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Homeowners and developers across the country are getting equally creative with how to repurpose parking. Here the Chicago Tribune explores several cases that are shining examples of innovative start ups and are driving profits to a number of beneficiaries...if regulations will allow.

In 2012, Bryan and Jen Danger quit their jobs, rented out their Portland, Ore., house and drove south through Mexico and Central America for 1½ years.

When they returned home to visit friends and family, one week became two, and two weeks became months. They needed a permanent place to stay, but still had tenants living in their home.

“At some point, it hit us: Our house was rented, but our garage was empty,” Danger said. “We offered to reduce our tenants’ rent, and we could convert the garage into a home base.”

Once the plan was hatched — in Oregon, it’s legal to convert a garage into a living space — Danger and his wife decided to do the work themselves. Relying on reclaimed wood and their own handiwork, the pair transformed the 460-square-foot garage into a home, complete with a navigable kitchen, bedroom and bathroom.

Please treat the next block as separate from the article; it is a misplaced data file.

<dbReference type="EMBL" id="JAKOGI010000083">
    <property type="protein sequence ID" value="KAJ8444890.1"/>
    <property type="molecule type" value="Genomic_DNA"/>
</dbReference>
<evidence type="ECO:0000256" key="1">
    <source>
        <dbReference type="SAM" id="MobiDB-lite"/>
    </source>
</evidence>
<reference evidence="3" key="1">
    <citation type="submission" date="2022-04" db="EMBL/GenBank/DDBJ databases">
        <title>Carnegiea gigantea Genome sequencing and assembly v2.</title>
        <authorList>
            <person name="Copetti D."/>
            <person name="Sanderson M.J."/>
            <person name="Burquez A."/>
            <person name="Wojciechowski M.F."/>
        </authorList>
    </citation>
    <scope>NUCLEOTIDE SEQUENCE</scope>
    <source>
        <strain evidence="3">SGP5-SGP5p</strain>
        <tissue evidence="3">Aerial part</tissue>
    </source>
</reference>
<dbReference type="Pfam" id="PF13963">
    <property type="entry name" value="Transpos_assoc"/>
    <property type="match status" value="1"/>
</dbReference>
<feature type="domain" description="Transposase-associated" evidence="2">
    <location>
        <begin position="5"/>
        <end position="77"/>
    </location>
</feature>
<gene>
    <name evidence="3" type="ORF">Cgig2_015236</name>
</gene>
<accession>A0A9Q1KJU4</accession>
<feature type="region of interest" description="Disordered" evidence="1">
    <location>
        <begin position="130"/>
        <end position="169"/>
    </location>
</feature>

“We now have a home that someone rents and pays the mortgage for, and we live in the garage,” Danger said. “It’s pretty awesome.”

In the United States, there are overwhelmingly more parking spots than cars, and some clever homeowners and renters with vacant spaces are finding alternative ways to take advantage of this scenario. Estimates range from 3.4 to 8 spaces per vehicle, based on 2011 research from the University of California Transportation Center.

A 2016 study from the Center for Neighborhood Technology, a nonprofit organization focused on advocacy and research, looked at the garages and parking lots of 40 Chicago apartment buildings and found that one-third of the parking spots sat empty.

At the same time, the number of new drivers is declining, so even fewer cars may need parking in the future. A 2016 nationwide study from the Transportation Research Institute at the University of Michigan found that from 1983 to 2014, there was a 47 percent drop in 16-year-olds with driver’s licenses, and there was a 16.4 percent drop for those ages 20 to 24.

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